People are dangerous when they are frightened. Creon is afraid of being underestimated, of failing as king as his brother and nephews have done. In preparation for this play we talked a lot about how Creon develops throughout the play. Creon starts out being a fair and loyal and well-loved king and ends the play being a overly proud, majorly disliked man. We talked about how Daniel Jenkins, the actor who plays Creon, needed to bring out the different levels found in the character.

It is very easy to read the play and see Creon as the bad guy. But if Daniel were to walk on stage as Creon and openly state: “look at me I’m a bad person”, the audience would be asleep halfway through. Creon, at heart, is doing what he believes is best for his country, and a lot of the people of Thebes agree with his policies. He is a reasonable man. Until he messes with the gods and gives Polynices no rest in the afterlife. Creon lacks reverence for the gods and his position and he thinks he can heal Thebes.

Directing this play was a little scary at times. I really don’t want to get political but it can’t be helped when thinking about the political condition of ancient Thebes in modern day America. Trump was a name that came up a lot in rehearsal, often in relation to the play. Trump is a man that doesn’t seem very flexible in his ambitions as president and also doesn’t like his authority being checked. Like Creon, Trump would rather put people’s careers to rest than engage with someone who opposes him. Like Creon, Trump believes what he is doing is the right choice and like Thebes, America either agrees with that or doesn’t. The chorus in this play acts as the Senate to Creon and although they can advise Creon they cannot make him not do something.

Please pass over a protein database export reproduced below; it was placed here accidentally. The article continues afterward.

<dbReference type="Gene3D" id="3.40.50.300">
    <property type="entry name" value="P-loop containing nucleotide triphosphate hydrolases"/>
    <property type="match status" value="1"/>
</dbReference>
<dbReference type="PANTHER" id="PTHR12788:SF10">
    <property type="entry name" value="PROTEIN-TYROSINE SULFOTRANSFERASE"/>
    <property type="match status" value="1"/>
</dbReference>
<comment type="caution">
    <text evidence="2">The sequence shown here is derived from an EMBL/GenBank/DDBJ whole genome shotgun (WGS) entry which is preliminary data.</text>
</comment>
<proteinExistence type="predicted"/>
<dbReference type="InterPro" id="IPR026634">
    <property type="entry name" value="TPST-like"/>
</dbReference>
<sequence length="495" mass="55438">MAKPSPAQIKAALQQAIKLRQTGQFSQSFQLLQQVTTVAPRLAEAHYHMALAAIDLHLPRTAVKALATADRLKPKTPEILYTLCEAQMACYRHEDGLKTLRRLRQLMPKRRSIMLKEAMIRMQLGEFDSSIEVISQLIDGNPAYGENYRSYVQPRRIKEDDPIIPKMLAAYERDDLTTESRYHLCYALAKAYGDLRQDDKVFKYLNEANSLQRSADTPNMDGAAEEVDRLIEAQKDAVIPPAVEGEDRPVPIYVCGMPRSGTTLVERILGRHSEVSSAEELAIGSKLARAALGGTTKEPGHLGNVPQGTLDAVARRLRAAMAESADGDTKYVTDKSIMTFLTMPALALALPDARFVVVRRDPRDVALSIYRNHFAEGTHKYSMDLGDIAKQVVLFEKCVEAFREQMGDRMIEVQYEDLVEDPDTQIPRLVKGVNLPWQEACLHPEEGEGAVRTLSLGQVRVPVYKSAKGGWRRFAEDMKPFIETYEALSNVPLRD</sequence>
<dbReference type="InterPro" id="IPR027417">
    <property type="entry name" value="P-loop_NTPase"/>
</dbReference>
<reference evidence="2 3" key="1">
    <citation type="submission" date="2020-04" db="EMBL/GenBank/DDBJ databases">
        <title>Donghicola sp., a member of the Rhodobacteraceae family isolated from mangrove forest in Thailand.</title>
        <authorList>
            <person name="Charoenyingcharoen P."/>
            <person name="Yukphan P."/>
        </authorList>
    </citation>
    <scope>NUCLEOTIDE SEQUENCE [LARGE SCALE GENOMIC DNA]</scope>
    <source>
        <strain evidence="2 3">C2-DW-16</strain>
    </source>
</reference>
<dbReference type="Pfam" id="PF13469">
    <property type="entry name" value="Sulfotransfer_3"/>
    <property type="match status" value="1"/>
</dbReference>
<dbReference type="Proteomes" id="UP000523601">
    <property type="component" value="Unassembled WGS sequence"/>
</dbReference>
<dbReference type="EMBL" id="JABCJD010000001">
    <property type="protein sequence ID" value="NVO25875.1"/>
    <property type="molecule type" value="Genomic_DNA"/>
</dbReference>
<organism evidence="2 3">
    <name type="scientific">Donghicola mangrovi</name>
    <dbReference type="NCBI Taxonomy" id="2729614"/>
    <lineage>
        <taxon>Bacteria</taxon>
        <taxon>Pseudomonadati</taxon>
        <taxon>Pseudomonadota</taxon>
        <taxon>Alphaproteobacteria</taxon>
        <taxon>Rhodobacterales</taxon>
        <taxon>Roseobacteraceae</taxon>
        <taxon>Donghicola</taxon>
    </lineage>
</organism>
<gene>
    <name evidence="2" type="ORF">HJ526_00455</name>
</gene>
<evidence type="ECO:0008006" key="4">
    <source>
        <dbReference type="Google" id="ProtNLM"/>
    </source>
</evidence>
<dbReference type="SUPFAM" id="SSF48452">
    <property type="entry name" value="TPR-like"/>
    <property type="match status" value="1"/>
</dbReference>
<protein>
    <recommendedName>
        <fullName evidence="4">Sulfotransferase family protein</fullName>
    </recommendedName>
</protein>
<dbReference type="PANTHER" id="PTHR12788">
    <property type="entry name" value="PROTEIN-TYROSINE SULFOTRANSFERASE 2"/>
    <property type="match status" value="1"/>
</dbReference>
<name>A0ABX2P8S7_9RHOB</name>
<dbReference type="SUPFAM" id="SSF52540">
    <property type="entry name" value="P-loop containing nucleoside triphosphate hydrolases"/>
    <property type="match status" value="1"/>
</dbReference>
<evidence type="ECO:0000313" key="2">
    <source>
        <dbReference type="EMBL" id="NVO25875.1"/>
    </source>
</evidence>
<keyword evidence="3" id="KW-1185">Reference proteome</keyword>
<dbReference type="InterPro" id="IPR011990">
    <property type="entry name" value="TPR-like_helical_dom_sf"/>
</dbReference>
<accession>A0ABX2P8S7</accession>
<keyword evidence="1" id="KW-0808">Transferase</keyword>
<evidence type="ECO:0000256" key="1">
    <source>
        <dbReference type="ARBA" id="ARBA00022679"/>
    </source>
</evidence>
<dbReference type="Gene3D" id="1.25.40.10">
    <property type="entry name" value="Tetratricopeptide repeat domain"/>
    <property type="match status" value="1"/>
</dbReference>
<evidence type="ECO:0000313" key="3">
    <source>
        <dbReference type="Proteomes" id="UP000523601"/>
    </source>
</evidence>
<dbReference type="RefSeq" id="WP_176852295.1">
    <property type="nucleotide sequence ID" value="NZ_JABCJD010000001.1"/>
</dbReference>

The Greek chorus was a difficult thing to address during the production of this play. Normally, the Greek chorus odes are the part of the play where everyone checks out or looks at their phone to scroll through their Facebook. We didn’t want to put the audience to sleep or make them reach for their phone so we tried to make it as active as possible. The chorus is each an individual person, with names, and lives and specific objectives throughout the play. We may not see them directly in the play but for the actors is was much better to make lives out of the chorus members than just be the person that narrates the play.

The chorus in this production was a group of six strong women, each in charge of keeping Thebes on its feet after a horrible fight. We assigned each chorus member a specific job title, like secretary of state, or attorney general or secretary of war. They all had things they needed to do throughout the play, which I thought gave a lot of life to the play and made the chorus one of my favorite parts of the play. The soldiers and Creon’s staff were treated the same way, with their own positions and objectives throughout the play.

I learned a lot helping John Gulley direct this play. I am eager to direct more at UNCG and I hope this helps you think about the play in a deeper and different way. I think there is always something to learn from “Antigone.”